China: Right to inventions made in the course of employment

27 February 2013

Grace Chen, Lu Rong

On 5 January 2013, the State Intellectual Property Office, the Ministry of Education, the Ministry of Science and Technology, the Ministry of Industry and Information along with nine other government authorities jointly issued a notice entitled “Several Opinions on Further Strengthening the Protection of the Legitimate Rights and Interests of Inventors of Service Inventions to Promote the Application and Implementation of Intellectual Property Rights” (hereinafter the “Opinion”). 

The Opinion represents the Chinese government’s effort to carry out its current ten-year plan (2010 – 2020) for the mid to long-term development of talents and builds upon the existing legislative framework provided by China’s patent regime and other related regulations.  The focus is to protect the rights and interests of those who create inventions in the course of their employment (i.e., “Inventors”) in an effort to promote and encourage innovation by these individuals.   

The Opinion calls for State-owned enterprises and institutions and military entities to establish robust systems of rules and regulations that clearly set out the responsibilities, rights and obligations of all parties, consisting of systems for reporting of innovations, management of the service inventions, rewarding and remunerating of inventors.  The Opinion also provide for measures to protect the lawful rights and interests of Inventors and to encourage them to participate in the use and implementation of service inventions and the intellectual property rights related thereto.  Specific actions include encouraging entities and Inventors to enter into agreements addressing the ownership of the intellectual property rights underlying the inventions, supporting Inventors to obtain IP rights that are to be abandoned by State-established institutions of higher education and research institutes (the “Institutions”), and encouraging active participation on the part of these Inventors in seeking to use and implementation of intellectual property that these Institutions have not been able to utilize for more than two years.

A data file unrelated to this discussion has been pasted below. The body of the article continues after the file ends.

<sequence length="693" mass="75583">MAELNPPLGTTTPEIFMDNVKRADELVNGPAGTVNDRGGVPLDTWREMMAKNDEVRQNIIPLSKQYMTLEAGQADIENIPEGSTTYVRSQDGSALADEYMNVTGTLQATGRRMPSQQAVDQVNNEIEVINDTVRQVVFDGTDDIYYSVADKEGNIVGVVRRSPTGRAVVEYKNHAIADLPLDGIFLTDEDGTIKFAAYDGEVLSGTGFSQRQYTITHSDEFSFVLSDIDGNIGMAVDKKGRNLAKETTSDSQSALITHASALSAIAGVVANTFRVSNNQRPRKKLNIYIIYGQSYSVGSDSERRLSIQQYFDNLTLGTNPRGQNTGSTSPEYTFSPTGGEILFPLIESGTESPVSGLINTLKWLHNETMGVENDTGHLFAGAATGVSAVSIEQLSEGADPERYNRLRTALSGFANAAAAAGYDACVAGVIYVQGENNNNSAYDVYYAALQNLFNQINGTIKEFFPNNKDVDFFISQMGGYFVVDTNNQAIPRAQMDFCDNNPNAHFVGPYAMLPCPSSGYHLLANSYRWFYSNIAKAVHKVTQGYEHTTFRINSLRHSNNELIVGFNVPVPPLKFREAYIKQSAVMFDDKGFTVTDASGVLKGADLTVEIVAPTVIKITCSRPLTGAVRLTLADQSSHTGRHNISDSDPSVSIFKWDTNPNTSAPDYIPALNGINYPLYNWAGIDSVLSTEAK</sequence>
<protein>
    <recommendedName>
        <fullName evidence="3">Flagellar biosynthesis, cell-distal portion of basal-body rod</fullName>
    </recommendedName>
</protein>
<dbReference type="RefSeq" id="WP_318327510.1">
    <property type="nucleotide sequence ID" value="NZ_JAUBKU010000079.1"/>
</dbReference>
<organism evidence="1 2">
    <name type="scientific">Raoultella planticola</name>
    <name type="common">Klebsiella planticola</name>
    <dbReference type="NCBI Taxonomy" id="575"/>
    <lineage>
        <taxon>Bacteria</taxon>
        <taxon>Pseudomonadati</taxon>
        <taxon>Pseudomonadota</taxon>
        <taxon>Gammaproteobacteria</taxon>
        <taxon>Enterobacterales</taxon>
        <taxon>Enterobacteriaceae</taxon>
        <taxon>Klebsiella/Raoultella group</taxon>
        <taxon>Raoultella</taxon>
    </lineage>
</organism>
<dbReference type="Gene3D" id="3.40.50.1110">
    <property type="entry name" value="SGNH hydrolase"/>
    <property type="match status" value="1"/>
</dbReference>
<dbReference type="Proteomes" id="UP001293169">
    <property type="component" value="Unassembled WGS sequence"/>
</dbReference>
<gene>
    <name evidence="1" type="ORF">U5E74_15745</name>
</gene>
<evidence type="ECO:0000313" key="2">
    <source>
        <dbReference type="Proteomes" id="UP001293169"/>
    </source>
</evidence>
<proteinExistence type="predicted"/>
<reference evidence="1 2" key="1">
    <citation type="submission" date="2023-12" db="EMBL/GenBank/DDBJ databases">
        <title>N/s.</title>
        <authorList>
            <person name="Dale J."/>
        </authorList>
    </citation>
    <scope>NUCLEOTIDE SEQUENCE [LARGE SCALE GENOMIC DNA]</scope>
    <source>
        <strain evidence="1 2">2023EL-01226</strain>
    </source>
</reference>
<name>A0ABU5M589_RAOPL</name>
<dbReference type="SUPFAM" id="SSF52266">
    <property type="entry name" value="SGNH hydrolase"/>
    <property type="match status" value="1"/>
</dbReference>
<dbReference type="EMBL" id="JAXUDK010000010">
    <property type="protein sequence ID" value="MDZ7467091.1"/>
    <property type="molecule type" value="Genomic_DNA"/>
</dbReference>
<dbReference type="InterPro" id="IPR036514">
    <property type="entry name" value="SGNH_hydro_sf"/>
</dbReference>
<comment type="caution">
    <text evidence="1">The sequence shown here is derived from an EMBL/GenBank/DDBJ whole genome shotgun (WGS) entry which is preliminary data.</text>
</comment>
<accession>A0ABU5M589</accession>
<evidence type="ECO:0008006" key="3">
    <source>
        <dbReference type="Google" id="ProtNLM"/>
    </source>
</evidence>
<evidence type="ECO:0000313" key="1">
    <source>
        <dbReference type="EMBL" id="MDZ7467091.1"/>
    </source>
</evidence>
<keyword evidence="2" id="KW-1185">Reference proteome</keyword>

The Opinion seeks to safeguard the Inventors’ the right of attribution in patent documents and other relevant documents; it also calls for an increase in the proportion of remuneration for service inventions; a means for determining the reasonable amount of remuneration for service inventions; prompt offering of awards and remuneration to Inventors (generally within three months of the relevant milestone, e.g., the granting of intellectual property rights, receipt of license or assignment fees, etc.); and protection of an Inventor’s right to obtain rewards and remuneration in particular circumstances, for example, the survival of such rights after the employment relationship has ended and the ability to have an Inventor’s heirs succeed to such rights, however, the Opinion permits employers to enter into agreements with their Inventor employees that provide for alternative arrangements.  Although the Opinion appears to be primarily intended for State-owned institutions and enterprises, it would be prudent for private companies to establish clear invention assignment policies and incorporate relevant agreements as part of the standard employment arrangement to avoid situations where past or present Inventor employees may assert certain rights over service inventions that they have contributed to. 

The Opinion sets out general guidelines and do not appear to have incorporated specific requirements or prohibitions.  This may well be a precursor of more comprehensive legislation on this subject, most notably the Service Invention Regulations, a draft of which was circulated for public comment by China’s State Intellectual Property Office (SIPO) late last year and is one of the regulations identified by SIPO for fast-track legislation in 2013.

This article is part of the Asia Employment newsletter for March 2013.